Student Well-Being

Pandemic, Racial Justice Fuel Surge in Demand for Social-Emotional Learning

By Arianna Prothero — October 22, 2021 4 min read
Danielle Myers leads her 4th grade class in a mindfulness exercise at the Milton Hershey School in Hershey, Pennsylvania on Dec. 2, 2020.
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The pandemic and rising concerns about racial justice over the past year and a half have fueled a surge in school district interest in and spending on social-emotional learning, according to a new report.

District spending on SEL programming grew about 45 percent between the 2019-20 and 2020-21 academic years, from $530 million to $765 million. That increase coincided with a dramatic shift among teachers’ and school and district administrators’ priorities away from academic achievement and testing and toward students’ mental health, the report says.

But the report—written by the consulting firm Tyton Partners and published in collaboration with the Collaborative for Academic, Social, and Emotional learning, or CASEL—warns that in schools’ rush to expand social-emotional learning, little consensus has evolved about what quality programs should look like.

The report draws its conclusions from a survey of more than 100 SEL providers and a survey of over 2,000 teachers and school and district administrators.

When asked in the survey to rank their top priorities prior to COVID-19 versus during the pandemic, improving students’ mental health and promoting students’ social-emotional competence rose to the number 1 and 2 priorities listed by administrators and teachers. Improving school diversity, equity, and inclusion was listed as the 3rd highest priority, up from number 8.

Prior to the pandemic, administrators and teachers said their top priorities were improving student performance on standardized tests, and increasing the number of college-ready and career-ready graduates.

A majority of survey respondents cited the pandemic and a greater focus on racial injustice as driving the rise in interest in social and emotional learning in their schools. Among school and district leader respondents, around three quarters said they either slightly agreed or strongly agreed that COVID-19 had accelerated interest in SEL in their school or district. About 65 percent of respondents said the same of racial injustice and the need for racial equity.

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Conceptual image of students interacting.
Mary Haasdyk for Education Week

That rising interest has been even more pronounced for the middle and high school grades, the survey found. Schools are investing much more in SEL curriculum, program implementation, professional development for staff, measurement, and technical assistance in secondary schools, compared with before the pandemic.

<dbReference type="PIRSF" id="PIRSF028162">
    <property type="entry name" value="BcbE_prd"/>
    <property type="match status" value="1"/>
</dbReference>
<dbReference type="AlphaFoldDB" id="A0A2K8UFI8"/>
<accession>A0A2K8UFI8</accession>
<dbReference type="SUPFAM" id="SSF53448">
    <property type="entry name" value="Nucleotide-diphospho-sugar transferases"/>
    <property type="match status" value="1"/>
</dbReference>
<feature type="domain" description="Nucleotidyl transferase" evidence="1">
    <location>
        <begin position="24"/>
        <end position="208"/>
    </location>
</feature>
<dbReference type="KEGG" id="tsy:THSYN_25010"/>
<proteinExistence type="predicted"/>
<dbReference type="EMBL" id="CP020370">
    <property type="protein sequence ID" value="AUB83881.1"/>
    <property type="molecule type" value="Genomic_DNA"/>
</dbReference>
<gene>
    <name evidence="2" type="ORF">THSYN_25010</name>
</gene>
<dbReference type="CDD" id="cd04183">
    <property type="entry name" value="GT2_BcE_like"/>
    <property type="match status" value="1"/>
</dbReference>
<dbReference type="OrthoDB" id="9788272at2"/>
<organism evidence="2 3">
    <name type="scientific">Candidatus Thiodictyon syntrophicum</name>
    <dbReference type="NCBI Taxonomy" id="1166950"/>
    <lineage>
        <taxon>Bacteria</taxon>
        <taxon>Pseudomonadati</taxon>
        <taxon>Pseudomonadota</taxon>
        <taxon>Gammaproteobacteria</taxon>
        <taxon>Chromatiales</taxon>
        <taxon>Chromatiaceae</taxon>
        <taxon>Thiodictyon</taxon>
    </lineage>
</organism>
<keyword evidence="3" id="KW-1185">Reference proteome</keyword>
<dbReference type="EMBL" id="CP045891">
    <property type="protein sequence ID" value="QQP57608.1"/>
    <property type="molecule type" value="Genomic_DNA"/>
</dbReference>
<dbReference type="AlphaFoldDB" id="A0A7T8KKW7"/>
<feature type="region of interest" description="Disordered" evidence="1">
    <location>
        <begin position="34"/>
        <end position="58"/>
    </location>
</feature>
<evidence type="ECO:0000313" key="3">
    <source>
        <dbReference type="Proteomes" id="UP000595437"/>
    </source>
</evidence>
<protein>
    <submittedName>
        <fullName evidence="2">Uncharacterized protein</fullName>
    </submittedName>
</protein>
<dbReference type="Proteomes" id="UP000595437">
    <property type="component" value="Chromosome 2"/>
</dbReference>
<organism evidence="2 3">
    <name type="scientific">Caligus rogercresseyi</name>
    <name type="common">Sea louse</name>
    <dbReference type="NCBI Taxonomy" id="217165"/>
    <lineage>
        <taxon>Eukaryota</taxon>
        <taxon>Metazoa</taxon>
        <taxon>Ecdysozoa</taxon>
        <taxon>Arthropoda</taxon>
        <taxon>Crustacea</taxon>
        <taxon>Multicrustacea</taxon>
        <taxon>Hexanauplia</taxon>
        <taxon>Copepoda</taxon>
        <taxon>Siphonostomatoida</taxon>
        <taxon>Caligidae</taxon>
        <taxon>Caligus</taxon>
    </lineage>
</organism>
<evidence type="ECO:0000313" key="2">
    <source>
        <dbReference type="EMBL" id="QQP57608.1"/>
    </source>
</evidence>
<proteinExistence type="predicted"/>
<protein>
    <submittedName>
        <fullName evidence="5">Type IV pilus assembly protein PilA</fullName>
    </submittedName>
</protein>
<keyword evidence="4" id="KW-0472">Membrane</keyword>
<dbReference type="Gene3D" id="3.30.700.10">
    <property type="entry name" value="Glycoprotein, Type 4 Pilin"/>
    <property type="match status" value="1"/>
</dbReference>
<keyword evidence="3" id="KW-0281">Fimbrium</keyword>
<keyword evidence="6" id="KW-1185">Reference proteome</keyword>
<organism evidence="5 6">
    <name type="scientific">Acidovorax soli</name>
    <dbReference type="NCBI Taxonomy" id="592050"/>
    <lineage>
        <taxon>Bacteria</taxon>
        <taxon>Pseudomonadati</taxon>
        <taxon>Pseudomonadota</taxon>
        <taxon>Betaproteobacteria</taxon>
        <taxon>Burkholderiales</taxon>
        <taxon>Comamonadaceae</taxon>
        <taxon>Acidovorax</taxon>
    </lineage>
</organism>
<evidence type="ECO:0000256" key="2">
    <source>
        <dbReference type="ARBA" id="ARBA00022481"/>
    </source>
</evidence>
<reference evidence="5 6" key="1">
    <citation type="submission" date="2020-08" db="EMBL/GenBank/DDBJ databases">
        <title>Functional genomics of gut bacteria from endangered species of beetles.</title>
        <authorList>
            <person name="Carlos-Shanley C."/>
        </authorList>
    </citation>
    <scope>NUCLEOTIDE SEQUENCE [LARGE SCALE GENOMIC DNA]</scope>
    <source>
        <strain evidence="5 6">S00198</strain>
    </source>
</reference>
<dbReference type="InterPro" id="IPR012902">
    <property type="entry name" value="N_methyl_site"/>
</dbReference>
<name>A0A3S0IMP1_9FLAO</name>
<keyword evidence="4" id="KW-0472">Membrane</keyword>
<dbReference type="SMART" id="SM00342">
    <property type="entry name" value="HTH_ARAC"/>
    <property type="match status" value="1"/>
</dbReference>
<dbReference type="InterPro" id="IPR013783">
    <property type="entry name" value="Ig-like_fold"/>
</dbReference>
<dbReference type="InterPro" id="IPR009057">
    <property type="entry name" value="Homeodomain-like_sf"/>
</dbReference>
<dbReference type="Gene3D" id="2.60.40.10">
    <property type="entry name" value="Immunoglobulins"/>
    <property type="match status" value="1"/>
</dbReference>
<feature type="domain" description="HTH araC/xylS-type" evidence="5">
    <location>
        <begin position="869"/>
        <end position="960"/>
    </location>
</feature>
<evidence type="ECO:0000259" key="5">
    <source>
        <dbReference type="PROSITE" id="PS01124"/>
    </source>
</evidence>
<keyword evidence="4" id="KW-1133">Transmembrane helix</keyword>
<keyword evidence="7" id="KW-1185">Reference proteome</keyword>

“As schools and districts expand their grade 6-12 implementation, and providers follow suit with their offerings, it will be important for the field to evolve best practices to best meet the needs of older students,” write the report’s authors.

Can the SEL marketplace rise to meet the growing demand?

Quality in the SEL marketplace may not keep pace with demand, the report warns. And while awareness of SEL is high, administrators and teachers are not as familiar with popular SEL standards and frameworks.

“[In] the push to rapidly address these important issues, it is tempting for schools and districts to unintentionally implement half-measures, or low-quality measures, that are masquerading as high quality ones (whether intentionally or unintentionally),” the report’s authors write.

There are many different social-emotional learning frameworks for standardizing what SEL should look like when implemented in a school. Among the most popular are CASEL’s core SEL competencies, the Emotional Intelligence model, and 21st Century Skills.

Among the survey respondents, 90 percent were broadly aware of what SEL is, but only 40 percent of school respondents and 60 percent of district respondents were aware of the most popular SEL frameworks.

There are a surprisingly large number of different frameworks considering the SEL marketplace is a mature one, say the report’s authors. Furthermore, the field does not seem to have coalesced around a common concept of what quality SEL looks like.

Quality control issues are common with fast-growing markets, the report says, in part because growth beckons low-quality providers to enter. And when high-quality providers cannot meet fast-growing demand, low-quality providers fill in the gap.

In the report’s survey of SEL suppliers, only 37 percent of those surveyed have conducted third-party quantitative studies of the effectiveness of their programs or products with a comparison group.

Looking ahead, the report flagged additional issues around managing the demand for social-emotional learning programs.

Schools and districts are relying too heavily on federal funds that will run out to pay for their social-emotional offerings. Federal relief dollars were tied for the second most-used funding source to support SEL in districts along with Title I money and projected to be the top funding stream next year.

SEL providers, meanwhile, need more sustainable funding models as they currently are too reliant on philanthropic dollars over program service fees, the report notes.

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